Search - Willis Jackson, Von Freeman :: Lockin Horns

Lockin Horns
Willis Jackson, Von Freeman
Lockin Horns
Genres: Blues, Jazz, Pop
  •  Track Listings (6) - Disc #1


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CD Details

All Artists: Willis Jackson, Von Freeman
Title: Lockin Horns
Members Wishing: 1
Total Copies: 0
Label: 32. Jazz Records
Original Release Date: 5/16/2000
Release Date: 5/16/2000
Album Type: Live
Genres: Blues, Jazz, Pop
Styles: Jump Blues, Soul-Jazz & Boogaloo, Bebop
Number of Discs: 1
SwapaCD Credits: 1
UPCs: 604123219426, 016565520013, 0795041994424

CD Reviews

Boogaloo Joe Jones steals the show !
Eddie Landsberg | Tokyo, Japan | 07/05/2007
(5 out of 5 stars)

"Throughout the 60's Willis Jackson recorded a series of pretty well selling (yet somehow forgotten in time) houserockin' organ/tenor combo albums, often featuring a young, then unknown guitarist named Pat Azara and an ultra groovy/heavily swinging (almost totally forgotten) organist named Carl Wilson... This album is a European reunion of "that sound" (circa 1979) - - and thinking of it as a reunion of "the sound" its an INCREDIBLE album... and a chance to hear Ivan Jones before he fell off the radar (into self imposed retirement in Jersey.) - - Though there is some frenzic blowing, honestly speaking, I don't think that's the real reason to get it... Its for the overall "sound"... in addition, while Willis Jackson is as wailingly frenzic as always, Boogaloo Joe Jones really steals the show. As for the recording quality... it sounds like the best "made for TV" stereo of the era (which is a compliment), though in some ways I think it robs the recording of some of its charm - - the drums in fact sound a bit odd (rock kit?) - - All in all, given a choice I'd say go for the original Prestige albums circa the 60's, and compared to them maybe I wouldn't give the record such a hig rating... however, to get to hear the group reunited 10 years later when that era was pretty much done and over with - - yet so firey and energetic makes this one a keeper !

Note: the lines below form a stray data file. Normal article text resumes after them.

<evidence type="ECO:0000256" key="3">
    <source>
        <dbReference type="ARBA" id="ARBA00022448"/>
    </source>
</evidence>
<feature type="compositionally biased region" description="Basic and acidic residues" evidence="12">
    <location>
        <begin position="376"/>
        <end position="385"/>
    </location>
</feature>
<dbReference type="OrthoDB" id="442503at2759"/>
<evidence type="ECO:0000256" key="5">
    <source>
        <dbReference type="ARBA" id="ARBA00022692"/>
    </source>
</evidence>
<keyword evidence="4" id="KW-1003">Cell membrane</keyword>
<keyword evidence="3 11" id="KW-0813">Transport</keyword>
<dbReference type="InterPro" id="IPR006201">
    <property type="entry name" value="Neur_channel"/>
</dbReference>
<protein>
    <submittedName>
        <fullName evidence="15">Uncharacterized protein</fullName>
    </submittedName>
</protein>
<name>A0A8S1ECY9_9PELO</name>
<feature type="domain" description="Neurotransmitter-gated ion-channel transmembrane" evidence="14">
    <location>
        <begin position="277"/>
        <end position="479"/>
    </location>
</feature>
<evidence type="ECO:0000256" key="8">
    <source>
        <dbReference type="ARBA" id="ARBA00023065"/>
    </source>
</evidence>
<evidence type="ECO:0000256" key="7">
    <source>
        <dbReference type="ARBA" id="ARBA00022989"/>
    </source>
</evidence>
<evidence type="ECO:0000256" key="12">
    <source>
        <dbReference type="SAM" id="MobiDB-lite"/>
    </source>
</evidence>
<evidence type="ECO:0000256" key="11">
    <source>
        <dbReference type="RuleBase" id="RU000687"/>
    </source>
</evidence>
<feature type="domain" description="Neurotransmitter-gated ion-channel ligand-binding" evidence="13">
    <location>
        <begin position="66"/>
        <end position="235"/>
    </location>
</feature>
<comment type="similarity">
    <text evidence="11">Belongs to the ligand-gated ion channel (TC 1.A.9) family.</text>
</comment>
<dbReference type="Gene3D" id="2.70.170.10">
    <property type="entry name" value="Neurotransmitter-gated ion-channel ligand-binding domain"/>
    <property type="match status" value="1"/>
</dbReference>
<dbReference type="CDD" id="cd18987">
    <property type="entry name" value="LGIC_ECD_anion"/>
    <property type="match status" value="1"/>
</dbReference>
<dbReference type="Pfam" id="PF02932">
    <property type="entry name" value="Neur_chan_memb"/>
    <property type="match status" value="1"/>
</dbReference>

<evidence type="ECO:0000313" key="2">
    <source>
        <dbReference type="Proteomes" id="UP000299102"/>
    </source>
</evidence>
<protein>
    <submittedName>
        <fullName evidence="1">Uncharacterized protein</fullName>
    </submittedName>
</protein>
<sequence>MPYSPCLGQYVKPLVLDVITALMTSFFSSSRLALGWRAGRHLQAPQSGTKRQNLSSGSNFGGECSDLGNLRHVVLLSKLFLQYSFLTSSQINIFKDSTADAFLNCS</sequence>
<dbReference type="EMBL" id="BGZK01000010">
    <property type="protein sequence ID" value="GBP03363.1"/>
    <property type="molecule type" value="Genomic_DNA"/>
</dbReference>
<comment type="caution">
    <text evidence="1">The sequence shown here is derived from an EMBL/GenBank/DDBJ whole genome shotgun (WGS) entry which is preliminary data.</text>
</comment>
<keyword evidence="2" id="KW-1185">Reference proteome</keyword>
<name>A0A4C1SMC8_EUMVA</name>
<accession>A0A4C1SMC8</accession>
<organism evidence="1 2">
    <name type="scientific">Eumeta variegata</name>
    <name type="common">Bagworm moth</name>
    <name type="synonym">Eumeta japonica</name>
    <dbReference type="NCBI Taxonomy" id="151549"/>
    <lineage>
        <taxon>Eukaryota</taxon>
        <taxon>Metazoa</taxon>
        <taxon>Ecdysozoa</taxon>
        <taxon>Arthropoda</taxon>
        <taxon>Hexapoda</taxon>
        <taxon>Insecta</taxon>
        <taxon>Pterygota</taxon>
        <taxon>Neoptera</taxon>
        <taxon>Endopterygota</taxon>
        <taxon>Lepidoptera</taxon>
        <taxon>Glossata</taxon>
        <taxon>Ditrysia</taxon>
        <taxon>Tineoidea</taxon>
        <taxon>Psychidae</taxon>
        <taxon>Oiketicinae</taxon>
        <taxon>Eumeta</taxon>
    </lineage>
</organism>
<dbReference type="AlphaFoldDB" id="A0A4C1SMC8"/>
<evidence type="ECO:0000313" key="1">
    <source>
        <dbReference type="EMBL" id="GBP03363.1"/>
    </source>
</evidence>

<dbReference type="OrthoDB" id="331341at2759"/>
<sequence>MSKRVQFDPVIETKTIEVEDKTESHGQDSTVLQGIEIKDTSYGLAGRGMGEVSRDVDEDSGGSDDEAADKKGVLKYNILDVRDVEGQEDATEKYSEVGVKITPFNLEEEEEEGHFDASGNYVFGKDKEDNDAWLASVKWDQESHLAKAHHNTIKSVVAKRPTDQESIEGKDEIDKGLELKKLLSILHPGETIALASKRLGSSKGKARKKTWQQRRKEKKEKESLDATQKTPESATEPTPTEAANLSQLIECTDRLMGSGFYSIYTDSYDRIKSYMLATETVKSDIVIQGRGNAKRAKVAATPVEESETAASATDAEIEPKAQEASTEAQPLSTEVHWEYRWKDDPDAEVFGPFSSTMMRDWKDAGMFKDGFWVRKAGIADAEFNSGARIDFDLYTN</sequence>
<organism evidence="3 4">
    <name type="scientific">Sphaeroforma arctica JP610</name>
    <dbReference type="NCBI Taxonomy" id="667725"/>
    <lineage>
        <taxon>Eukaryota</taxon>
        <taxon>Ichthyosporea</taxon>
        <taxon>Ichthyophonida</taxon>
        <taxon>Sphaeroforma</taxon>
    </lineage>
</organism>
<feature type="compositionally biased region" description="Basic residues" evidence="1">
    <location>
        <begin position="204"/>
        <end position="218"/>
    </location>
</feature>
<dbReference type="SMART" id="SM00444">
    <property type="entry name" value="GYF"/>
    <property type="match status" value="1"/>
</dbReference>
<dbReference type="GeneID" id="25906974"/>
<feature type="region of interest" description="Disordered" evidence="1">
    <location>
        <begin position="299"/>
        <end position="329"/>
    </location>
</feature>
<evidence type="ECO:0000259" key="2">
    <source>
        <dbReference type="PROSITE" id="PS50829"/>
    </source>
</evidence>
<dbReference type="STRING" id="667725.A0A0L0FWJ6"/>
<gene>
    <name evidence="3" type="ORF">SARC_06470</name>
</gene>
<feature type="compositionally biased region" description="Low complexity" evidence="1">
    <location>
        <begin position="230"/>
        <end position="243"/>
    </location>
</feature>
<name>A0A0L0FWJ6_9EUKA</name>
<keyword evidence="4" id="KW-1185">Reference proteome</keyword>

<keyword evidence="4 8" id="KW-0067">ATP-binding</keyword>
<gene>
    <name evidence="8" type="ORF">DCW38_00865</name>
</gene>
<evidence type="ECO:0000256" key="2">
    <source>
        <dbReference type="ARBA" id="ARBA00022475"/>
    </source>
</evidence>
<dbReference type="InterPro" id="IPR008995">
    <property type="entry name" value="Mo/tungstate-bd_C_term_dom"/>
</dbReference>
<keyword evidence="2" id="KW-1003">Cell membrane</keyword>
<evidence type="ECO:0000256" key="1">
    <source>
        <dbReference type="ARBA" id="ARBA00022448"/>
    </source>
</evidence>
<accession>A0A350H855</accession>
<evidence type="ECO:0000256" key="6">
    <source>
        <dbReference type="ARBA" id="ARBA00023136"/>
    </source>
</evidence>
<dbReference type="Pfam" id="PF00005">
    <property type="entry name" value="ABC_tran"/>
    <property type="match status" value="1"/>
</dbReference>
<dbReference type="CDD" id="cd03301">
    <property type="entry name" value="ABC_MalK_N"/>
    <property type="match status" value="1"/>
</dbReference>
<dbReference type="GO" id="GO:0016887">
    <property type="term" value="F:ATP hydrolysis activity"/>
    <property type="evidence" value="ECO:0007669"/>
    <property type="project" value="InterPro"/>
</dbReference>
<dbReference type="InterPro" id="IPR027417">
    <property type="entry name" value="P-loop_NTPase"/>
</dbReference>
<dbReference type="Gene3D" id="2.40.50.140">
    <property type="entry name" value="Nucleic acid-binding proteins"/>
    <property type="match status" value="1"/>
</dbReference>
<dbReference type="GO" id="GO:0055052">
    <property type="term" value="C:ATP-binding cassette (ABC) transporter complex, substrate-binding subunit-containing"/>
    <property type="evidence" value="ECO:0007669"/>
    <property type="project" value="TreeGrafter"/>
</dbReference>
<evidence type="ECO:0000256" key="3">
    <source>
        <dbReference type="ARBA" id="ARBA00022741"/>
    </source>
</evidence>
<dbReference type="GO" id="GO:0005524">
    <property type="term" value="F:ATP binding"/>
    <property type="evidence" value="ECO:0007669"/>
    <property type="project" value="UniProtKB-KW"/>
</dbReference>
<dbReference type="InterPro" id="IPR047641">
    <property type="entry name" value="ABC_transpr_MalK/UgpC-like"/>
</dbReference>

note: If you've never heard of Willis Jackson (and sadly many younger horn players haven't), remember this: He mentored both Pat Martino and Jack McDuff (who in turn menored George Benson) - - in other words, though his hard cooking bluesy Texas Tenor sound will attest for itself, his historical legacy is equally as strong: This is a monumental figure (himself discovered by Cootie Williams.) ...and if you're a horn player who plays this sound... hey look me up... have organ, will travel !"
Hot jazz, plain and simple
T. H VonZabern | Boston, MA, USA | 05/18/2003
(4 out of 5 stars)

"While I respectfully agree with my fellow reviewer that more tracks with Freeman and Jackson together would have been nice, I find the individual tracks to be material of first rate excellence. The 10+ minute number "Pow!" is exactly what the title says, a hard hitting, high energy gig, which alone is worth the price of admission. I find it impossible to ever get tired of it.In this recording, both Willis Jackson and Von Freeman are highly seasoned professionals,with nearly a century of experience between them, and they effortlessly navigate through a programme of formidable challenges. Unreservedly recommended, although sadly out of print. If you can find a used one, grab it."
A decent album, but caveat emptor....
N. Dorward | Toronto, ON Canada | 12/27/2002
(2 out of 5 stars)

"This is an OK disc but some words of caution are in order. The title of the disc is very misleading, since the two headliners actually only play together on the final track. This was Willis "Gatortail" Jackson's gig, a 1978 concert at Laren, & it's his band onstage. They have an entertaining, tight routine, including an elaborate shtick on "The Man I Love", which after a very slow opening is given one of the fastest readings I've ever heard & eventually becomes an elaborate series of quotations executed in tandem by the band (everything from "Lullaby of Birdland" to a snippet of Rachmaninov).After 3 numbers Jackson leads Freeman onstage; Freeman has two numbers to himself, "Summertime" & "The Shadow of Your Smile". He is, as always, marvellously unpredictable & idiosyncratic, with one of the oddest harmonic & rhythmic conceptions in jazz. (I've no idea what his musical influences are, though I suspect that like the much younger saxophonist David Murray--whom he sometimes resembles--he listened hard to Paul Gonsalves.) These numbers are inevitably much less together than the Jackson tracks, not least because of Von's penchant for doing the unexpected (the sidemen sound palpably uncomfortable!): on "Summertime" halfway through he makes the rhythm section cut the swinging for an ultra-slow out-of-tempo statement of the melody; while on "Shadow" there's one of Von's long a capella solos to end the track. Nice stuff. -- The final blues blowout on "Willis and Von" is a nice bit of sparring between the horns.So why two stars? Well, the album would deserve three, as a good but not exceptional CD enlivened by some great Von Freeman & some nice work from Willis Jackson--except that the recording quality is a bit dodgy. It's actually quite acceptable on the whole, but the drums have been _very_ badly miked: the cymbals sound fine but the snares sound more like the loud rustling of newspaper or distant gunfire than anything you'd want to hear. If you can put up with this quirk of the recording, this is worth a listen; otherwise, give it a pass."